Twelve Hong Kong pro-democracy activists detained in Chinese waters while trying to flee to Taiwan are set to face prosecution after three months in detention on the mainland.

Police in the Yantian district of Shenzhen said on Friday they had completed investigations into the case of the 12, who were captured by Chinese coastguards on August 23 while fleeing on a speedboat.

Hong Kong 12 CUHK
A banner in the Chinese University of Hong Kong calling for support to save the 12 Hongkongers detained in China. Photo: Studio Incendo.

Most of those aboard were facing criminal charges in Hong Kong for offences linked to last year’s pro-democracy protests.

One of the fugitives was activist Andy Li, who was arrested on August 10 on suspicion of breaching the Beijing-imposed national security law by colluding with foreign forces.

The detainees have been accused of illegal border crossing or of organising the voyage.

In accordance with the law, the 12 “will be sent to Yantian District People’s Procuratorate for examination and prosecution,” Yantian police wrote in a posting on Weibo, China’s Twitter-like service.

It was unclear what charges they would face or what the maximum punishment may be.

Family members, who have been refused access, and activists have urged the Hong Kong government to press China to return the group to the city, which has a separate legal system to the mainland. But Hong Kong officials have said they would not interfere with law enforcement operations in another jurisdiction.

Last week, some relatives received letters from individuals in custody, stating that they were well-treated and urging their families not to worry. A concern group for the detainees raised doubts about the hand-written messages, saying mainland officials may have dictated the content.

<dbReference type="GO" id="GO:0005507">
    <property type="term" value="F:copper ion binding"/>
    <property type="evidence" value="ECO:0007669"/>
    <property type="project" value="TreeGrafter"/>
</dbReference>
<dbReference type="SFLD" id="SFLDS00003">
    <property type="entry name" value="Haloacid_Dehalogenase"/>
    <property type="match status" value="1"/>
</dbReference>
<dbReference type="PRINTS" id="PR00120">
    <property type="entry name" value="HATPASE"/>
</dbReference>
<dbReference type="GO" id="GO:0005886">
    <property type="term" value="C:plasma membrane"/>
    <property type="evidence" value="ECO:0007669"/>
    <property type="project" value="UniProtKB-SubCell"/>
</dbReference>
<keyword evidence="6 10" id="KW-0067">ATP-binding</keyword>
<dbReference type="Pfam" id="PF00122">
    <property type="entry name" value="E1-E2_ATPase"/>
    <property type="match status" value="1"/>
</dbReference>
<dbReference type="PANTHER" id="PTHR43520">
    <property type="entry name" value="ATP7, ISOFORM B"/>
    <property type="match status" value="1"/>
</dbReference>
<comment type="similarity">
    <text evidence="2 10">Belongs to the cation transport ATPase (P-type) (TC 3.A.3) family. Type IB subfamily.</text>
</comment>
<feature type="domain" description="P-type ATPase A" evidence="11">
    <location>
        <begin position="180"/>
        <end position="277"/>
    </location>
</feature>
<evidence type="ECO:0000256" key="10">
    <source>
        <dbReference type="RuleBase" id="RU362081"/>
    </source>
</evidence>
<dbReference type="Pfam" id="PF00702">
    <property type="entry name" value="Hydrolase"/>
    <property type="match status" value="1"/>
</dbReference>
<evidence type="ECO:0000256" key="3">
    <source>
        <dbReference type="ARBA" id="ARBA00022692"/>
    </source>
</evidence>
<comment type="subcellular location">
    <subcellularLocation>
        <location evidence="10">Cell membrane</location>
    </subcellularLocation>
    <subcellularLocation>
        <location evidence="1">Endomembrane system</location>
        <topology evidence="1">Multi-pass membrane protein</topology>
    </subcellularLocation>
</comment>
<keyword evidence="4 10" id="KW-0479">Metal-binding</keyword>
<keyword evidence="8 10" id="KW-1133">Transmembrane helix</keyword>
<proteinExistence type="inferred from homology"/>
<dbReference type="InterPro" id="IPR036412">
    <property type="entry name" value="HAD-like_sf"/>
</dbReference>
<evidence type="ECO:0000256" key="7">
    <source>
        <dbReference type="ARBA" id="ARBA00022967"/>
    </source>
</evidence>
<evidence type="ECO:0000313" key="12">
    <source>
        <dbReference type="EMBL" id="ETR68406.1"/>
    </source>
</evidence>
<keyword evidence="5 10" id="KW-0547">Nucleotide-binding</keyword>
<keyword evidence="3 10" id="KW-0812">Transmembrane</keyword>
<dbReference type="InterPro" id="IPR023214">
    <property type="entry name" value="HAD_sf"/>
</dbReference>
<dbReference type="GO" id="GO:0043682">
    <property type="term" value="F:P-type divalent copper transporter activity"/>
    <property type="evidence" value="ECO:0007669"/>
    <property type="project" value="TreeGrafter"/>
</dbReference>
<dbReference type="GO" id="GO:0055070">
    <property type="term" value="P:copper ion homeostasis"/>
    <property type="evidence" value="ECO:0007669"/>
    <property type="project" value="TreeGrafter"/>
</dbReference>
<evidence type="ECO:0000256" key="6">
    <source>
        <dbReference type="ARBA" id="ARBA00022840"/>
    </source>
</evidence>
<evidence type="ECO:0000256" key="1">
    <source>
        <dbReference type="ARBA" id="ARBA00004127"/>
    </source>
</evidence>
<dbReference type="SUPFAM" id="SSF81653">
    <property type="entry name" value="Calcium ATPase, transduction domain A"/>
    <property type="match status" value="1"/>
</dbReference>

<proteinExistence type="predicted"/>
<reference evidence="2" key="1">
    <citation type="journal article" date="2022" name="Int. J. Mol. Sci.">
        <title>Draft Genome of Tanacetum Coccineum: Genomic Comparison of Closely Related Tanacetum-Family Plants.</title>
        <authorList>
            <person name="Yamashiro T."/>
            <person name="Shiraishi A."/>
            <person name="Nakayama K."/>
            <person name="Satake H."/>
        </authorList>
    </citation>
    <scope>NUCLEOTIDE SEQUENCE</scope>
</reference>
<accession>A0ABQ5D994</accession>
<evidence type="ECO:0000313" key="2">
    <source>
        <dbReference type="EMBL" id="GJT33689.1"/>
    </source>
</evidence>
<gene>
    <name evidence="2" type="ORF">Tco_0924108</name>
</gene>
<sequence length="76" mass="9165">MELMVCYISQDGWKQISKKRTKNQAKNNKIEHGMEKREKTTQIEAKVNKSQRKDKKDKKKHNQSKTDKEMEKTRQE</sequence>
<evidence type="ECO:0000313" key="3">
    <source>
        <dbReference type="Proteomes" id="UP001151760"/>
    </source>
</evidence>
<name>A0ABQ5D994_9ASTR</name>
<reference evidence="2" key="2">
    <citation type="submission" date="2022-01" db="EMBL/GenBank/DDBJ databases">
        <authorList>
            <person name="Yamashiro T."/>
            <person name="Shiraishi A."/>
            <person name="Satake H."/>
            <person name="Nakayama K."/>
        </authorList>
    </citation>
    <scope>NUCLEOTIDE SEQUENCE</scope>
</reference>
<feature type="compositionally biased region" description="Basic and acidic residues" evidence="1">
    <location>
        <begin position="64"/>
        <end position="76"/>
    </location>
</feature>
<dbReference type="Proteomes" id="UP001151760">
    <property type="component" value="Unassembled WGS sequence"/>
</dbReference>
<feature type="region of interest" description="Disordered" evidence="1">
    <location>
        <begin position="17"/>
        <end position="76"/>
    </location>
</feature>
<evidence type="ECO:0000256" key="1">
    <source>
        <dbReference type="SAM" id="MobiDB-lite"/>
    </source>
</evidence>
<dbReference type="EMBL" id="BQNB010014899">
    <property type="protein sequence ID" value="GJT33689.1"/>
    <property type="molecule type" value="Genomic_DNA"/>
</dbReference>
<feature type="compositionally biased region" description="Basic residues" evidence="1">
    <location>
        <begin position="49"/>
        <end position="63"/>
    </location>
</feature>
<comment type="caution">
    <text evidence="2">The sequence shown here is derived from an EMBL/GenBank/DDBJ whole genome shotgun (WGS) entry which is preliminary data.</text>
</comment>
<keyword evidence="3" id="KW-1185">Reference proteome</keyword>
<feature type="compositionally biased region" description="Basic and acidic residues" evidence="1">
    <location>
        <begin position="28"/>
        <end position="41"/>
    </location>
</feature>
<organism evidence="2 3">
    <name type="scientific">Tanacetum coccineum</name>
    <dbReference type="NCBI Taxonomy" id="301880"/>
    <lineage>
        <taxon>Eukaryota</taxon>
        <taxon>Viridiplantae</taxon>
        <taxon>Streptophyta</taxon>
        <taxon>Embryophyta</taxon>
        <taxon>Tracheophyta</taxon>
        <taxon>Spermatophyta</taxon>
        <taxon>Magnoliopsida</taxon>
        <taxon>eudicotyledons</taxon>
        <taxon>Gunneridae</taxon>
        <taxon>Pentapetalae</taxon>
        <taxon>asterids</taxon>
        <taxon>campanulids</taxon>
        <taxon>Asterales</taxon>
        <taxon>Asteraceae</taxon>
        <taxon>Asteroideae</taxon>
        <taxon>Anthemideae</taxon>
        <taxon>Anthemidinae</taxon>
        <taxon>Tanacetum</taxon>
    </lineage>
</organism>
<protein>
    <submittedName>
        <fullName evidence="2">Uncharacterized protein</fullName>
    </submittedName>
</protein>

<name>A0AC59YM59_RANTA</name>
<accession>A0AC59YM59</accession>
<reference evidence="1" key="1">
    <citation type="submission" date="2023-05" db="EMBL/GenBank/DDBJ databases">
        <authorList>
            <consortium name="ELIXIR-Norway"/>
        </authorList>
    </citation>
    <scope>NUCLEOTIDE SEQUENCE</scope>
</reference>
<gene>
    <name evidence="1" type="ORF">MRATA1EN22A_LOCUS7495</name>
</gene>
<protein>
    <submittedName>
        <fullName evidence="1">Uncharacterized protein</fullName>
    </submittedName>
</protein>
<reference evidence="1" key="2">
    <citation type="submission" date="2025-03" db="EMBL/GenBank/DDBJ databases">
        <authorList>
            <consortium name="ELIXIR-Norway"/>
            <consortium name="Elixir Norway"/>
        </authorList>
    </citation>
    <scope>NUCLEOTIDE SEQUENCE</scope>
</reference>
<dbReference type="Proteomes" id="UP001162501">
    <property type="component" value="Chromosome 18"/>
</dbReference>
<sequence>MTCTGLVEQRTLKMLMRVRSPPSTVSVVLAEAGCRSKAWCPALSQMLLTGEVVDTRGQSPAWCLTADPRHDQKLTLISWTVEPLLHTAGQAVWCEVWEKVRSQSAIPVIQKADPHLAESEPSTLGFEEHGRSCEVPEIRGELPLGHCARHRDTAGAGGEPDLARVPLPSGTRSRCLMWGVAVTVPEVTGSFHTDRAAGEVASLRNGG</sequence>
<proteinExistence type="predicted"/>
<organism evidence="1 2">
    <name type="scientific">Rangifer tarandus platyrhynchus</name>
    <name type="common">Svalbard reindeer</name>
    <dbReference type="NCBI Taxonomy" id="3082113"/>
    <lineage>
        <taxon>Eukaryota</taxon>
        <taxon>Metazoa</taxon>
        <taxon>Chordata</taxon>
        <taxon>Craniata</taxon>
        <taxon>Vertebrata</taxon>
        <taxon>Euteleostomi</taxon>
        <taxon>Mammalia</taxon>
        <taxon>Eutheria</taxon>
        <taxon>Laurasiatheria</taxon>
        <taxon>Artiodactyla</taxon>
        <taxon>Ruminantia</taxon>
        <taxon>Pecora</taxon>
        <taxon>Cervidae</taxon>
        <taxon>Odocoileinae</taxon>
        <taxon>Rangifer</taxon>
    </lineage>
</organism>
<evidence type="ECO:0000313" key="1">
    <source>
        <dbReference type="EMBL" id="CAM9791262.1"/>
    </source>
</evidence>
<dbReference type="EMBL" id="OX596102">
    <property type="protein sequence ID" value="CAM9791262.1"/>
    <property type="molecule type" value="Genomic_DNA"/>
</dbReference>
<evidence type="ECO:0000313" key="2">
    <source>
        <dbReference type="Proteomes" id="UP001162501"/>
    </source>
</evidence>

A concern group for the 12 detained Hongkongers shares a photo of family members releasing balloon messages to their loved ones in mainland China.

Some ativists accused Hong Kong police of playing a part in the detention of the 12 activists. They said police had deployed air surveillance to track the boat before it entered Chinese waters .

Police chief Chris Tang later rebuffed the accusations as “malicious” and said the fugitives were to blame for deciding to jump bail.

Hong Kong police apprehended nine people last month for allegedly assisting the 12 fugitives by providing the boat, financial backing, accommodation before the trip and transport to the pier, and making arrangements for them in Taiwan.

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Kelly Ho has an interest in local politics, education and sports. She formerly worked at South China Morning Post Young Post, where she specialised in reporting on issues related to Hong Kong youth. She has a bachelor's degree in Journalism from the University of Hong Kong, with a second major in Politics and Public Administration.